Dissatisfaction with the massive inflation affecting practically the whole world has led many analysts and columnists to blame businesspeople. Although one should look instead to politics to identify the culprits of inflation, what is clear is that a not-insignificant part of the population accuses companies and the capitalist system of creating the inflationary pressure. The accusation against businesspeople is not new; in fact, we can find similar reactions during almost any inflationary episode in recent centuries. Ultimately, it is logical. If prices go up, the most visible people are the businesspeople, who are presumed to set those prices. As if this were not enough, the real cause of inflation at all times and in all places—the political classes—usually takes advantage of (or even encourages) this ignorance on the part of the population. These classes impose the worst remedy against inflation and the best way to increase their own power: price controls.

Fortunately—or unfortunately for such a clumsy narrative—it is incredibly easy to see from the data that inflation is very bad business for most companies.

Figure 3

Source: Factset;

Figure 3 shows that the emergence of inflation in the United States has indeed gone hand in hand with a narrowing of profit margins. Thus, it appears that, despite price increases, companies are far from earning more money. They are actually earning considerably less. This should be the ultimate proof that inflation is a phenomenon whose root is essentially political, not economic (although, of course, inflation has very serious economic effects).

Source: Factset. * Absolute change in the profit margin

Figure 4 illustrates how the net profit margins of S&P 500 companies, categorized by economic sector, have changed over the last year.

It shows that most economic sectors are in the red; that is, they are reporting lower profit margins than a year ago. The drop in some sectors is quite pronounced, especially in the case of finance, which has seen its profit margin fall from almost 19 percent to just over 14 percent. The energy sector, as noted above, is the big beneficiary of the current situation, seeing its margin soar from 9 percent to 15 percent.


Recession is possibly the only way out. In fact, one might even think public authorities, and especially central banks, are provoking a recession to slow demand, especially the demand for credit, and slow the price increases. I believe that inflation has now peaked and will start to moderate. The price we have to pay is a recession.

The complicated company earnings in the US are further proof that we are getting closer to a recession every day.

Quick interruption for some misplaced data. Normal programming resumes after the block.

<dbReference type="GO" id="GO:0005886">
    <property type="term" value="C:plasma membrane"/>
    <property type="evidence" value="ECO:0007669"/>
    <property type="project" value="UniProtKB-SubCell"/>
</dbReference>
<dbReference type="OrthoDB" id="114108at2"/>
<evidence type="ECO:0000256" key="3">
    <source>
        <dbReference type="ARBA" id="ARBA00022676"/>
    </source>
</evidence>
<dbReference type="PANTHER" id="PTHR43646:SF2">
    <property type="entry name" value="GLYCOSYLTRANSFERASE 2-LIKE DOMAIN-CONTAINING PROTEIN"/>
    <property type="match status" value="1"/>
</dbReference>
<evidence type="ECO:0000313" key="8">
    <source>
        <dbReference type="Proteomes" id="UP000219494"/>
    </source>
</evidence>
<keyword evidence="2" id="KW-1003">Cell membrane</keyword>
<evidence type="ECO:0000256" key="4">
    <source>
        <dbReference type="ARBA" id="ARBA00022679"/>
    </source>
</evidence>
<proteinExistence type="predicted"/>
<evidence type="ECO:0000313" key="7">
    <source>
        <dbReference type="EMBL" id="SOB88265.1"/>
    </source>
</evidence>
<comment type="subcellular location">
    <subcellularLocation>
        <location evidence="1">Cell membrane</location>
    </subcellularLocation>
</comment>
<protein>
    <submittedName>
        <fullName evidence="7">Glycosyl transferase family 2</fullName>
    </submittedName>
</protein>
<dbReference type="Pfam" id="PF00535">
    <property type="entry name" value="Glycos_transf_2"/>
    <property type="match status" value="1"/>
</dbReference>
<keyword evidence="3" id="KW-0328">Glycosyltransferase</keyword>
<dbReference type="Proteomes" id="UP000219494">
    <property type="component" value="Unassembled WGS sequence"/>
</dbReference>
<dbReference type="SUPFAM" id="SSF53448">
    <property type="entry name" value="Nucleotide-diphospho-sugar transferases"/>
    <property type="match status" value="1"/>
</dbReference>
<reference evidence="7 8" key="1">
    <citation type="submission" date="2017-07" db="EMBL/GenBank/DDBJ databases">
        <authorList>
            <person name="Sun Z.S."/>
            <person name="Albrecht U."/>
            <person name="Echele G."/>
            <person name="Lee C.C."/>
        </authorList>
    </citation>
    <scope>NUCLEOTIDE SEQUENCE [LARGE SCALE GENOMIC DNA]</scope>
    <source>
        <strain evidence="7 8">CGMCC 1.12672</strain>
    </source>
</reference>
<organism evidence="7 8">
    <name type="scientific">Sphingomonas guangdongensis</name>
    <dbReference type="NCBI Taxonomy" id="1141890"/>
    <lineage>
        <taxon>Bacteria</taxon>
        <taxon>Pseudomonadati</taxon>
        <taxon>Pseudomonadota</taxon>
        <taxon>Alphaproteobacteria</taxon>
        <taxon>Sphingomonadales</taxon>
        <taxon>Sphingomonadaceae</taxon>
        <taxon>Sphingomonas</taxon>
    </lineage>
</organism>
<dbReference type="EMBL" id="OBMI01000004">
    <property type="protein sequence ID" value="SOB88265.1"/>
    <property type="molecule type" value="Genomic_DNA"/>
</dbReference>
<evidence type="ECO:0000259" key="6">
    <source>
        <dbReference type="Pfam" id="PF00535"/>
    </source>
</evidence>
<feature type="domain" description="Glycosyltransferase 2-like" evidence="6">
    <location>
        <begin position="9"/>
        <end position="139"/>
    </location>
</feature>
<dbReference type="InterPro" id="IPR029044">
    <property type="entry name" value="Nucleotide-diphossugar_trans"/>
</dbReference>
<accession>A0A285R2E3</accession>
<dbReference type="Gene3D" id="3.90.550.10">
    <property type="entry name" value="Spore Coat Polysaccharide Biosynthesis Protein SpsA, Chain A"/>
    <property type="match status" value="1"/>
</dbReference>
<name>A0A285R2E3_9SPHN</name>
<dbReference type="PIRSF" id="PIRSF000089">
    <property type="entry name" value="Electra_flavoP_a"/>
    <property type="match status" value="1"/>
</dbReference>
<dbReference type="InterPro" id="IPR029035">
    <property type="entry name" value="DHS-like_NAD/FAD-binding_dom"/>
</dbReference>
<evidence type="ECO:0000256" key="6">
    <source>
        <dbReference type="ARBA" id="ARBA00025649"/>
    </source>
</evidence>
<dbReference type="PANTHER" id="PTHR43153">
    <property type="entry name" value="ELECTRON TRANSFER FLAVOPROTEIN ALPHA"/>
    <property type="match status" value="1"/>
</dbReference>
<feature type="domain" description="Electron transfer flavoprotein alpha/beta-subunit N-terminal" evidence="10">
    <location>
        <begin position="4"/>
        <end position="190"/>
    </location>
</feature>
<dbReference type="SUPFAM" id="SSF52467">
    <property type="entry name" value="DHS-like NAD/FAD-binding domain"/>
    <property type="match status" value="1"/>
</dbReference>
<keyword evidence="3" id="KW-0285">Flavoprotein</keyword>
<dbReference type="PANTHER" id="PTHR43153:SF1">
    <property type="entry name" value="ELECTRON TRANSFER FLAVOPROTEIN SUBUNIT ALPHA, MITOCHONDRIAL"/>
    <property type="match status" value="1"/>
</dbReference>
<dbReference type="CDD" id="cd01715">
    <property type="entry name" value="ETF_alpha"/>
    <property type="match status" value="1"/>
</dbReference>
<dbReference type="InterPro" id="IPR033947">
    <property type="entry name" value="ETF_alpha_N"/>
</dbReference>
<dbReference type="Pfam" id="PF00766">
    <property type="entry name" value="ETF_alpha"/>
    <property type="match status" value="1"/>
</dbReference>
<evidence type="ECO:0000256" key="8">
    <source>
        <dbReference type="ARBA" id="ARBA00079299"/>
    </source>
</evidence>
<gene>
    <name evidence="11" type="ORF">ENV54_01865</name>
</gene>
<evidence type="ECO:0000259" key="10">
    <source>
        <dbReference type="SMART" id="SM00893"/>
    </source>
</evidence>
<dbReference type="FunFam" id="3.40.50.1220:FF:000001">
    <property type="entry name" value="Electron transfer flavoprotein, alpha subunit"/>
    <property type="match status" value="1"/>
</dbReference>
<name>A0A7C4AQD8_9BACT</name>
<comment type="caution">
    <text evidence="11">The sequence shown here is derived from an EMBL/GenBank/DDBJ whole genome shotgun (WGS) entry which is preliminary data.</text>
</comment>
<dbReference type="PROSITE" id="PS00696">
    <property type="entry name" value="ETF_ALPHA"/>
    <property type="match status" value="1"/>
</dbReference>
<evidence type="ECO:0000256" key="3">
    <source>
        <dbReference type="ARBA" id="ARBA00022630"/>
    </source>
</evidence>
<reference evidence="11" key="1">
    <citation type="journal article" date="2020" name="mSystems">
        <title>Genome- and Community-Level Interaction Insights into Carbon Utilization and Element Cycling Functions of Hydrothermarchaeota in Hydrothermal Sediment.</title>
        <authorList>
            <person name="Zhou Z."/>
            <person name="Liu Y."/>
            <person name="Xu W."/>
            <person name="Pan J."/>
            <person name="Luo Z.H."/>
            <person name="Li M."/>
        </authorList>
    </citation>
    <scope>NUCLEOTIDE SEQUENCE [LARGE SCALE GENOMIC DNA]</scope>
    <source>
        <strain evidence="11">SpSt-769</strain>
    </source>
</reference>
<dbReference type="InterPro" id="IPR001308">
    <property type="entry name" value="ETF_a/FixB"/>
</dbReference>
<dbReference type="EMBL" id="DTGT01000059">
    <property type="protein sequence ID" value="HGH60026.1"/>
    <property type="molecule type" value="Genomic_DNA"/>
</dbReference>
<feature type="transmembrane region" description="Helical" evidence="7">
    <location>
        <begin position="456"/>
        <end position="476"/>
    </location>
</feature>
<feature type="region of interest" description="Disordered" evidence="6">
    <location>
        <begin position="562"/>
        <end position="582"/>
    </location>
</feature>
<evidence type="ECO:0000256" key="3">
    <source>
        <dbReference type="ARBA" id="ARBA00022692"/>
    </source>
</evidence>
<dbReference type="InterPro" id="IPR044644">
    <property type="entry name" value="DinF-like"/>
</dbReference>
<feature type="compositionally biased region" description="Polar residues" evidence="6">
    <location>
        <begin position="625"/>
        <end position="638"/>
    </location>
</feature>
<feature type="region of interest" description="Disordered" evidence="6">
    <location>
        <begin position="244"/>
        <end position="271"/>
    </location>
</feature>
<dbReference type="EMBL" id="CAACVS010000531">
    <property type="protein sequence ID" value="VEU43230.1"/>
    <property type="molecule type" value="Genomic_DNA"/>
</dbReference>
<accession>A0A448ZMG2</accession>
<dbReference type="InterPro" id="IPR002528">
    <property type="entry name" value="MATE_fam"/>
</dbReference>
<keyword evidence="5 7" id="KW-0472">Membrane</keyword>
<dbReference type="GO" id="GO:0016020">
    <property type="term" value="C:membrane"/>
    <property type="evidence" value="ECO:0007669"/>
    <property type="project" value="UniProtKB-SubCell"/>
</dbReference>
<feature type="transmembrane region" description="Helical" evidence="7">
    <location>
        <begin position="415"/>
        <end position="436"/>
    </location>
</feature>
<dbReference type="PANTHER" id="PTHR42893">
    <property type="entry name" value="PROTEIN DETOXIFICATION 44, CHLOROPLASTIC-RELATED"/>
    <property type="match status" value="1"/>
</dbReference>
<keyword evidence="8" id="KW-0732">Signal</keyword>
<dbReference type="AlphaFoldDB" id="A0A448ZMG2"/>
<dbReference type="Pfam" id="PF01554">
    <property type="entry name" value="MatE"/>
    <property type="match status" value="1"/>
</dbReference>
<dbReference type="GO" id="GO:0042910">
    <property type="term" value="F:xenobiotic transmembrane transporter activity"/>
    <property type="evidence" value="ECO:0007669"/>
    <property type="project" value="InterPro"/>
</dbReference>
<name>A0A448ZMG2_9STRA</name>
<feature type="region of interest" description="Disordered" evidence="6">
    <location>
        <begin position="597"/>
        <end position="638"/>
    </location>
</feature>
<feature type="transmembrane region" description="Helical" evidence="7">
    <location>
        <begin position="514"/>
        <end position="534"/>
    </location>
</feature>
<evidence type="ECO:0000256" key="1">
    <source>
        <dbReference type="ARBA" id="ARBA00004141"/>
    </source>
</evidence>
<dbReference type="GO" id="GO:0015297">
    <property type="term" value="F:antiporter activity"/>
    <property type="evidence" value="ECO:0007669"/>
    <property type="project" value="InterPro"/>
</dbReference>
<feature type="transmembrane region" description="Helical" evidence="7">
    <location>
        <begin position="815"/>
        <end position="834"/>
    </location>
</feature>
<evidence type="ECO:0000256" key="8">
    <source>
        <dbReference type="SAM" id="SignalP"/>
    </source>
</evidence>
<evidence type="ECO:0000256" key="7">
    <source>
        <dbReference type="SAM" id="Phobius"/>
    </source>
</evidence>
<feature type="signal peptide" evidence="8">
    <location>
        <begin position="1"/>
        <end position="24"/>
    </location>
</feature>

Legal disclaimer: the analysis contained in this article is the exclusive work of its author, the assertions made are not necessarily shared nor are they the official position of the Francisco Marroquín University.

[1] For some companies their performance is more or less impervious to the ups and downs of the economy. These are typically companies that provide public services such as electricity or water, or they are mass-consumer-goods companies. They are in the so-called noncyclical sectors. Of course, this does not mean that these sectors are not indirectly affected in other ways (for example, an energy crisis will affect companies that provide electricity services). A few other sectors are referred to as countercyclical. They are the ones that see their bottom line increase when the economy performs poorly; curiously, the economics profession and certain kinds of lawyers fall into this category (precious metals are also typically in this category). But most companies are in procyclical sectors—that is, sectors that do well when the economy does well.

[2] Energy companies are pretty much the only companies that are currently generating a hefty profit, so we have left them out of the analysis for now. Figure 1 therefore excludes energy-related companies in the S&P 500.

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Daniel Fernández

Daniel Fernández

Daniel Fernández is the founder of UFM Market Trends and professor of economics at the Francisco Marroquín University. He holds a PhD in Applied Economics at the Rey Juan Carlos University in Madrid and was also a fellow at the Mises Institute. He holds a master in Austrian Economics the Rey Juan Carlos University and a master in Applied Economics from the University of Alcalá in Madrid.